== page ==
A Man in Full
by Tom Wolfe
Published by Farrar, Straus and Giroux
742 pages, 1998
Buy it online
A Writer in Full
Reviewed by Linda L. Richards
One has to wonder if Tom Wolfe doesn't sit down to write the Great American Novel. One can imagine him poised in a well-appointed writing studio in some Upper East Side apartment in a white linen suit; a mint julep at his elbow and a thoughtful expression on his well-worn face. He is contemplating Georgia crackers and definitions of decade as he sips and thinks, and thinks and sips before -- with an elegant crack of his knuckles -- he sets madly to work.
While I realize that the picture I'm painting here has a good chance of having missed the mark completely, it has an equally good one of hitting it pretty close given what we know about Tom Wolfe and the nature of his work. This is, after all, the man who -- in the early 1970s -- wrote the now-classic essay, Why They Aren't Writing the Great American Novel Anymore and then seemingly set about showin' 'em all how it was done.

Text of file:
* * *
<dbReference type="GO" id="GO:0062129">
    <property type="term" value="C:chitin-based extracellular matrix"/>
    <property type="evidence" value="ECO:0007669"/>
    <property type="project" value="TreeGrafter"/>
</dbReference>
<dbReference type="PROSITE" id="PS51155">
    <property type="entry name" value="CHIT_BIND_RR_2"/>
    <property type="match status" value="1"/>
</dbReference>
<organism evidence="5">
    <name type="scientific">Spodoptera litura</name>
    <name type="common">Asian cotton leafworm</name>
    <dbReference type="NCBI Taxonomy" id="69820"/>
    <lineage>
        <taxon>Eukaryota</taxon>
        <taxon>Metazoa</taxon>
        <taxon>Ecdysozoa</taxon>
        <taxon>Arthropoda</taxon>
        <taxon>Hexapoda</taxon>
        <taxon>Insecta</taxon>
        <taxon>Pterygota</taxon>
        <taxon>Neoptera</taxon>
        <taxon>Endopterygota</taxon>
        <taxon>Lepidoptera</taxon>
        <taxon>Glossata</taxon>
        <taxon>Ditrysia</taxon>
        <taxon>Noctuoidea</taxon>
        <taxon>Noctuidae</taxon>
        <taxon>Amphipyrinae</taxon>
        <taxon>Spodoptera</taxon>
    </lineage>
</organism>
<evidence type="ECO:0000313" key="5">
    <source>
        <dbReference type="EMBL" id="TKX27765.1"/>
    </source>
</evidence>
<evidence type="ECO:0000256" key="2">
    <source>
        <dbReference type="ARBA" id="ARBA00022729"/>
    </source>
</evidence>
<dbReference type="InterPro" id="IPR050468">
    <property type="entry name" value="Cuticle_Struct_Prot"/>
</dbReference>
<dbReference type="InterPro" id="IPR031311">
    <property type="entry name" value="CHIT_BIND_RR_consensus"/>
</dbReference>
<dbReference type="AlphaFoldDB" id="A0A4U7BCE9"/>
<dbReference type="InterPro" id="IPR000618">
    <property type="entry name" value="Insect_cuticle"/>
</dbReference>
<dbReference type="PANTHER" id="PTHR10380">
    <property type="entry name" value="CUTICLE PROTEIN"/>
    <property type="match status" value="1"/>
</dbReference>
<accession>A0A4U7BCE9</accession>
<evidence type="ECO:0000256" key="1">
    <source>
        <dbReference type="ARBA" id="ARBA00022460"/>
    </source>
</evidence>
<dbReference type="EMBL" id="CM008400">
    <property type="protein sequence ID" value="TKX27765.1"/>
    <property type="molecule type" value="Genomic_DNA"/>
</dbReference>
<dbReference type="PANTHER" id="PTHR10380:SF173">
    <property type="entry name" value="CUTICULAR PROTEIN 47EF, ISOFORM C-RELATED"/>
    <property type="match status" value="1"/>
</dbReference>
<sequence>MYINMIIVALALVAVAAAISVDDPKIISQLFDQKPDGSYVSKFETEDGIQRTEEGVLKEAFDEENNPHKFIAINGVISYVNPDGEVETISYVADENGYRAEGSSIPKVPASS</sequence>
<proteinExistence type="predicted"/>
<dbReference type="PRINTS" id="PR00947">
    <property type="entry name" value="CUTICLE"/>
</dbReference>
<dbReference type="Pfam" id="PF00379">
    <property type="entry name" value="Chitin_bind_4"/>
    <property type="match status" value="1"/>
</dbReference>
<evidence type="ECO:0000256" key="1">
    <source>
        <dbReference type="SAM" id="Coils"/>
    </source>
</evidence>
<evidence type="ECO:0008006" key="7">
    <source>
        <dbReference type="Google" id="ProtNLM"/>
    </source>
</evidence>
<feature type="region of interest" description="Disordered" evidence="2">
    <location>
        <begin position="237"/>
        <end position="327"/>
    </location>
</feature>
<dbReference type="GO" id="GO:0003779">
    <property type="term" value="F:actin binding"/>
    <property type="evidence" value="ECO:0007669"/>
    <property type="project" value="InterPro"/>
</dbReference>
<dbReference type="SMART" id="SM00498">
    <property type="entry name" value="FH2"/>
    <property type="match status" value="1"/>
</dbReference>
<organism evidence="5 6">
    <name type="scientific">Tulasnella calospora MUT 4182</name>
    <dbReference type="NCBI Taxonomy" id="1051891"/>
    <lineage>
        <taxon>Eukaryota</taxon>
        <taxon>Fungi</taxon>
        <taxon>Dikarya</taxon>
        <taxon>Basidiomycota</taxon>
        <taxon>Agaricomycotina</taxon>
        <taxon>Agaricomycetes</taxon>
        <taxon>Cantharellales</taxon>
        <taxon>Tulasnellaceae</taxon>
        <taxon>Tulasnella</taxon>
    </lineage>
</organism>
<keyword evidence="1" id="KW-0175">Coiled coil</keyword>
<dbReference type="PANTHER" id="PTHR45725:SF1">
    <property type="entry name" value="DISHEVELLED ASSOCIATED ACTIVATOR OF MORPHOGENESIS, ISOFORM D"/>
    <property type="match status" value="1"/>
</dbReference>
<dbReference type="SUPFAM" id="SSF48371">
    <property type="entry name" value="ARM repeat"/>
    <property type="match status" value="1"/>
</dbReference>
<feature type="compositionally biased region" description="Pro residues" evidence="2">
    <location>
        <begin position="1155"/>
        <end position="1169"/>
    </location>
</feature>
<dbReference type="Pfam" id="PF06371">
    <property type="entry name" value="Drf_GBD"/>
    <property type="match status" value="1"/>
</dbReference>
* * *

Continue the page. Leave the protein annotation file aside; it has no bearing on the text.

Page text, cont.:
In many ways, with the publication of A Man in Full, Wolfe has show'd 'em yet again. The sheer weight of the book makes it epic, but it is Wolfe's writing and special view of the world that brings home the fullness of the word.
Set mostly in Atlanta, the plot centers around Charles Croker, who -- as can be guessed -- is a man in full, indeed. A college football hero in his youth, Croker has risen from, "below the gnat line" of Baker County, Georgia to become one of the powerbrokers of Atlanta. He owns a 29,000 acre quail farm in Baker County, a countrywide wholesale food division, an over-decorated Buckland mansion and the jewel of his holdings: Croker Concourse, a real estate development so grand and -- to his mind -- forward-thinking it is at least a decade ahead of its time. What bears this out is the fact that most of it is vacant and the grand restaurant he planned is almost always empty. Croker Concourse -- though it might be more aptly called Croker's Folly -- might be at the center of his financial woes, but his life is unraveling for other reasons, as well. All of them touch on the secondary -- yet all important -- denizens of A Man in Full.